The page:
World War I

  • The Radnor High School Wall of Honor features five inductees who served in World War I. The below biographies on these brave veterans were researched and compiled by Radnor High School students. If you believe there may be discrepencies in the below information or have additional details to share about these inductees' lives, please email To browse the the student-produced videos of these and all the 57 inductees, visit the RHS Wall of Honor YouTube channel here.

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William Bateman

  • WilliamBateman William Bateman was born in Germantown and later moved to 128 West Wayne Avenue with his father William, his mother Selina, his sister Mildred and his brother Albert. He graduated from Radnor High School in 1911 and was a member of the football team his junior and senior year.

    After Mr. Bateman graduated, he entered the University of Pennsylvania in 1912. On August 5, 1917, he entered military service. He was stationed in Camp Hancock in Georgia, Camp Merritt in New Jersey, and in France.

    On December 6, 1917, Mr. Bateman was named Second Lieutenant. On April 3, 1918, he was named First Lieutenant. He was sent overseas to Left Bank Marne in France on May 3, 1918 and, sadly, died in action on July 15, 1918.

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Wallace Craig Dickson

  • WallaceCraigDickson Wallace Craig Dickson, born on February 20, 1891, was a medic veteran of World War I and lived no further than two miles away from Radnor High School at 405 Oak Lane. Before entering into the army, he was a messenger for Wayne Title and Trust Company.

    On December 4, 1917, Mr. Dickson enlisted in the military, despite being diagnosed with diabetes. He was assigned to the American Expeditionary Forces, a single unit consisting of more than one million well-trained United States troops, and was sent to France to fight alongside the French and British military led by General John Pershing.

    Mr. Dickson served in a medical unit in the city of Tours as the allies attempted to retake France from the German army. He met his death there on February 25, 1918.

    During his time in the military, Mr. Dickson acquired the rank of Private First Class. He is buried at St. David’s Episcopal Church in Wayne.

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Edward Gallagher

  • EdwardGallagher Edward Gallagher was born in 1894 to John and Catherine Gallagher. The family lived on West Lancaster Avenue in Wayne.

    Mr. Gallagher graduated from Radnor High School in 1913. While at RHS, he ran track and attended school dances. After graduation, he worked for his father on the family farm before enlisting in the U.S. Army in the summer of 1917.

    After completing basic training, Mr. Gallagher went to France with the Fourth Infantry Regiment 3rd Division as a Corporal of the American Expeditionary Force. He died toward the end of the World War I on October 11, 1918 in the battle of Montfaucon at Madeline Farm in France on the Western Front. His action was part of the final allied offensive against the Germans and resulted in the defeat of the German Army and the armistice on November 11, 1918.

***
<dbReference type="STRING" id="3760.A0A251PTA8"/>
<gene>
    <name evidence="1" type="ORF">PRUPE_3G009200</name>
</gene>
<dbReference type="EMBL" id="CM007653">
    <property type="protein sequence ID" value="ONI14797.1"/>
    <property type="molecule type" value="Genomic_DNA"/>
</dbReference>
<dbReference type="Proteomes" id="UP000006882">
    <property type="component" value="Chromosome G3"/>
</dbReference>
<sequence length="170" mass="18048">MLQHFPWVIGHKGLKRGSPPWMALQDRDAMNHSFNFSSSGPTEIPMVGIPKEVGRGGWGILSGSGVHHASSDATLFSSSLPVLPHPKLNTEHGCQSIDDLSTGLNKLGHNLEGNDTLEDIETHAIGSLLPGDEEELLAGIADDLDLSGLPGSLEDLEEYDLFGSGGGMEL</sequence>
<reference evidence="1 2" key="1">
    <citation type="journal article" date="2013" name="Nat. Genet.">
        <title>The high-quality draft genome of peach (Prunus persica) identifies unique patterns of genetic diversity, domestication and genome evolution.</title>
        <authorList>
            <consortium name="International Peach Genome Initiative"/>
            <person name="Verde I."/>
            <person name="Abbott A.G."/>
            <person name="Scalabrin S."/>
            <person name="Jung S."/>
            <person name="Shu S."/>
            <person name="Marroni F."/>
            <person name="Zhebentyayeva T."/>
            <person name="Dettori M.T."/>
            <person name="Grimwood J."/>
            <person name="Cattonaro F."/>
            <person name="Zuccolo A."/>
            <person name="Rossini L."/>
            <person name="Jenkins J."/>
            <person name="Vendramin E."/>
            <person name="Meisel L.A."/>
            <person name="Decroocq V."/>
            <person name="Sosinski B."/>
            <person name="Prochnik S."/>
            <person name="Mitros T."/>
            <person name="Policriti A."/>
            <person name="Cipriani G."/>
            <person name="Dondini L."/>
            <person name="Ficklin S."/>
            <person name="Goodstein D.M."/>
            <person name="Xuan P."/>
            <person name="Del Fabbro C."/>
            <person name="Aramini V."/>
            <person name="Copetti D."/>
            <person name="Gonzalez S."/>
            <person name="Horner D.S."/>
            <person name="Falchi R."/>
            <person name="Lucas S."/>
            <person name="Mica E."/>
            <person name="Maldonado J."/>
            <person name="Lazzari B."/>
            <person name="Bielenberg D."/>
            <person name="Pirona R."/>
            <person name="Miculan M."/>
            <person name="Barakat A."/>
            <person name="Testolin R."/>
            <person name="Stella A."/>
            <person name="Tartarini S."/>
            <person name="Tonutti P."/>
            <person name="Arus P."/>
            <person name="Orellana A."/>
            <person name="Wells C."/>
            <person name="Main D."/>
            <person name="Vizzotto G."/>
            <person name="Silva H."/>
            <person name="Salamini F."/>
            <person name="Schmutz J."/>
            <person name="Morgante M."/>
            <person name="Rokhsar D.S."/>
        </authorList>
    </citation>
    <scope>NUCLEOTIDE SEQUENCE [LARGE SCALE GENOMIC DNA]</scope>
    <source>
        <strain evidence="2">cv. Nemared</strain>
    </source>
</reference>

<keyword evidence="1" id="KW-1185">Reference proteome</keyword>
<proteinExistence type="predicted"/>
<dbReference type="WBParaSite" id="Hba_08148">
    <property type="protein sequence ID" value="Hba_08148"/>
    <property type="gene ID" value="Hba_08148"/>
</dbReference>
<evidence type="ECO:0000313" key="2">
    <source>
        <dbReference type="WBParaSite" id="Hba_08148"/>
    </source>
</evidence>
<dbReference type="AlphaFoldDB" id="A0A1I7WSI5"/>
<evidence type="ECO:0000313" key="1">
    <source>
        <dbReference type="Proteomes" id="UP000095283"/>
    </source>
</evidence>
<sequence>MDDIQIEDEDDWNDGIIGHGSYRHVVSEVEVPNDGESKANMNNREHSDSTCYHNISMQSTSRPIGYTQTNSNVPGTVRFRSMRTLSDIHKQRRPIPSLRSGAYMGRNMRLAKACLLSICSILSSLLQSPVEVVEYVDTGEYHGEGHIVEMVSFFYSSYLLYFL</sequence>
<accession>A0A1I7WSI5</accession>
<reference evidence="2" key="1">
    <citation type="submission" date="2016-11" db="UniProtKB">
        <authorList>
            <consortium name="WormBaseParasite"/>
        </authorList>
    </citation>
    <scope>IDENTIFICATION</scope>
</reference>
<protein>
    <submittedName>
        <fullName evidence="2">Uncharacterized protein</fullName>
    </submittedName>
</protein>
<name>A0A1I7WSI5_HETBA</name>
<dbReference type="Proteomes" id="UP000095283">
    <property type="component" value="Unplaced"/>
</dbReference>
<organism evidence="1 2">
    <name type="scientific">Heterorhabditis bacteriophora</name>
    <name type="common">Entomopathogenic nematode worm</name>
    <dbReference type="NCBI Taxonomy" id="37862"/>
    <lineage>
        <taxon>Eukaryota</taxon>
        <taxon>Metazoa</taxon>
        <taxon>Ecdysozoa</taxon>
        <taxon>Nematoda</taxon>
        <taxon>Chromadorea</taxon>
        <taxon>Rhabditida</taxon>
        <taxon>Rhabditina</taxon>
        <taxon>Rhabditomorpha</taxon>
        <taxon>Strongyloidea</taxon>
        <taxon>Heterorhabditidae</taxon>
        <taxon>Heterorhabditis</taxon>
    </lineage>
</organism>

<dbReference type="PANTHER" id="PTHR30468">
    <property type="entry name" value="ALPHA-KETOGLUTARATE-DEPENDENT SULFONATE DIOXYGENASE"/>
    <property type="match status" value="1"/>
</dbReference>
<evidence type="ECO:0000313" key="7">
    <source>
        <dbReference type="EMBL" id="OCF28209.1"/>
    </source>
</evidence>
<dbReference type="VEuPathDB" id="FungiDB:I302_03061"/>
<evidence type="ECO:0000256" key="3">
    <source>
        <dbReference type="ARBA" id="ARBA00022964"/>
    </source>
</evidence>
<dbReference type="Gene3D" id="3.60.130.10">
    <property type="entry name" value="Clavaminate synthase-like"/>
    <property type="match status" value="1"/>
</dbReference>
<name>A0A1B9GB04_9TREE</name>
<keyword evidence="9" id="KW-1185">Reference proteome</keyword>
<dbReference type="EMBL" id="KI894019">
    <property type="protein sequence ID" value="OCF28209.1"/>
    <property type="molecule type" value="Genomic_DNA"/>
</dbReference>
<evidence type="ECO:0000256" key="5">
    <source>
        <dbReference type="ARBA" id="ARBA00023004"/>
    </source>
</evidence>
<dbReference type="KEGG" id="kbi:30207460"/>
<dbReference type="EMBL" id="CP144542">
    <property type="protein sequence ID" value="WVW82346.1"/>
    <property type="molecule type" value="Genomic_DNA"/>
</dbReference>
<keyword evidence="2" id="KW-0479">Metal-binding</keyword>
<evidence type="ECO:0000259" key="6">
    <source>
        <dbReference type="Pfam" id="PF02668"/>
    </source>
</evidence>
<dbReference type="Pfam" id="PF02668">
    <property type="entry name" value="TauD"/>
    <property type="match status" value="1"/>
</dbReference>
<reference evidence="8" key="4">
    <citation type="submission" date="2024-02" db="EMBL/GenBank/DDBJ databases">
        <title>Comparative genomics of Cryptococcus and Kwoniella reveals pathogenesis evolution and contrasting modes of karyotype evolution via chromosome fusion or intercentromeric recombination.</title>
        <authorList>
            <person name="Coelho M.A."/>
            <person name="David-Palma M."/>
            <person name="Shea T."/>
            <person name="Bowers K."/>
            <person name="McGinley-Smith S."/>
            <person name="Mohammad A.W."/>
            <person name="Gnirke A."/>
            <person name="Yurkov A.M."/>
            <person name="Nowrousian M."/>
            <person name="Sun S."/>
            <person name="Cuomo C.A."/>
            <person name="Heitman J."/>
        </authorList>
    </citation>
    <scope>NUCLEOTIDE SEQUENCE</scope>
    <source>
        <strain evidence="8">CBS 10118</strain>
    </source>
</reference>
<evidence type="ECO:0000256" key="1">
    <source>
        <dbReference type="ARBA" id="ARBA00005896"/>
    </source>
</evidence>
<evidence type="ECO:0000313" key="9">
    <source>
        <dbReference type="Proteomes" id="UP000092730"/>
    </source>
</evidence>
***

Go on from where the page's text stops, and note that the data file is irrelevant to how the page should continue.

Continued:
Mr. Gallagher is buried in the Meuse Argonne American Cemetery, Plot H, Row 40, Grave 40. Visitors to the cemetery can view his cross to this day.

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Norman B. Hallman

  • Norman Beadle Hallman was born on September 26, 1889 and first lived in the Ithan section of Radnor before moving to 224 Lenoir Avenue in Wayne. He shared a home with his parents and four brothers. His father was a carpenter and his younger brothers, Harold and Jolly, were also veterans of World War I. Harold achieved the rank of Regimental Sergeant Major and Jolly, First Class Private.

    Mr. Hallman attended Radnor High School from 1903-1907. He played football for the school. After graduation, he worked at the Bryn Mawr National Bank.

    On June 2, 1916, Mr. Hallman was registered for World War I. He was inducted in Ridley Park, PA on November 3, 1917 and his U.S. Army serial number is 1,786,498. He was in Company F in the 316th Infantry, 79th Division.

    After training in Camp Meade in Maryland, Mr. Hallman’s division traveled to France in July 1918. Once in France, the division entered combat in September 1918, two months before World War I ended. The division was involved in the Battle of Meuse Argonne, which began on September 26. The 316th, 315th, 314th and 313th infantries fought for four days in this battle, during which time Mr. Hallman lost his life.

    Mr. Hallman is buried in St. Lutheran's Cemetery in Ardmore, PA.

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George H. Righter

  • GeorgeRighter George H. Righter was born on August 15, 1886 in Whitford, PA and was the only child to parents Lizzie and George. His was in one of the first classes to graduate from Radnor High School.

    Mr. Righter worked in manufacturing for several years before deciding to enlist in World War I. He was sent to camp where he trained to be a pilot. He became a member of the 144 Aerial Squad in Kelly Field in San Antonio.

    Mr. Righter was scheduled to take part in one of the first strategic aerial pursuits in history, but unfortunately he was stricken with Bronchopneumonia, a common illness during World War I. He passed away on December 8, 1918 and is buried at St. David's Church.

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